A day before it was set to shut down, a statewide hot line for Minnesotans suffering from mental health crises has been rescued by the state Health Department.
In a last-minute move, the agency agreed late Thursday to provide enough funding, $139,000, to keep the crisis hot line open until late September. Canvas Health, the Oakdale-based nonprofit agency that operates the service, had previously announced the hot line would go dark on Friday, citing financial difficulties and a lack of state funding.
The planned closing of Crisis Connection concerned state health officials and mental health advocates, because the line is so widely used and remains the only mental health crisis line that serves the entire state. Last year, about 20,000 Minnesotans, including people struggling with severe depression and thoughts of suicide, called the hot line to receive immediate counseling and to be connected with community mental health services.
“With Minnesota facing historically high suicide rates and an opioid addiction epidemic, we were concerned about losing this lifesaving resource that serves tens of thousands of Minnesotans every year,” said Dr. Ed Ehlinger, state health commissioner. “This is not a permanent fix, but it will keep the suicide prevention line open for people in crisis and provide time to find a lasting solution.”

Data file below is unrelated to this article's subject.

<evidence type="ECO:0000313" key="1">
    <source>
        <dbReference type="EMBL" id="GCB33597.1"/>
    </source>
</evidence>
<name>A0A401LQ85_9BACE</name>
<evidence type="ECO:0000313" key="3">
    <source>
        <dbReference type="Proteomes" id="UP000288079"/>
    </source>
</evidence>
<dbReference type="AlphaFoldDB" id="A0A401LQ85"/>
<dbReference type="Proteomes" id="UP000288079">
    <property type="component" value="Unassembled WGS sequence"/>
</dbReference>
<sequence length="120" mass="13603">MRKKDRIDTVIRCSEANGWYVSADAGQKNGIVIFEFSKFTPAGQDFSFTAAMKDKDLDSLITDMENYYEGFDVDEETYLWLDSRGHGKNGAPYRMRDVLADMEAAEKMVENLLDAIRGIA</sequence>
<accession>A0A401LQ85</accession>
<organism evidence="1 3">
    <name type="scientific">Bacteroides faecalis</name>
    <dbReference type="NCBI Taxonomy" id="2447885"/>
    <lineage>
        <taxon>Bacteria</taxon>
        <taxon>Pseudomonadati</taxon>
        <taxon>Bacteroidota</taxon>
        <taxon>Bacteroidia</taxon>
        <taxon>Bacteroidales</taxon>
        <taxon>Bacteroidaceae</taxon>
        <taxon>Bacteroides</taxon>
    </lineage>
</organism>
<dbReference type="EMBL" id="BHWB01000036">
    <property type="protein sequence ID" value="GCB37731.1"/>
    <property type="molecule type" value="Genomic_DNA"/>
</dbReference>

The state rescue also means that Crisis Connection will continue to handle calls from Minnesotans to the National Suicide Prevention Lifeline, at 1-800-273-TALK (8255). Without the new funds, calls from Minnesota would have been routed to a call center in another state, which could have resulted in longer wait times and reduced access to crisis services in Minnesota, state health officials said.
The Crisis Connection line was acquired by Canvas Health in 2010 and grew in importance amid a surge in demand for crisis counseling as well as an alarming rise in suicides. In 2015, the most recent year for which data are available, suicides in Minnesota reached the highest level since the state began tracking them in the early 1900s. The suicide rate has been trending upward nationally and in Minnesota since 2000, and is growing fastest among middle-aged men.
State health officials said they are in discussions with other state and federal agencies, as well as nonprofit agencies, about creating a long-term plan for a sustainable network of crisis mental health lines. Each county in Minnesota has its own 24-hour crisis hot line, which provides counseling and access to “crisis teams” of mental health professionals. Still, the network of county crisis lines can be difficult to navigate, and advocates say many Minnesotans are still not aware that crisis lines exist or which number to call for help.
The last-minute funding for Crisis Connection came from previously awarded suicide prevention funds from the federal Substance Abuse and Mental Health Services Administration. The funding is expected to keep the crisis line open at least until Sept. 29, officials said.
Officials with Canvas Health did not respond to multiple requests for comment on Thursday.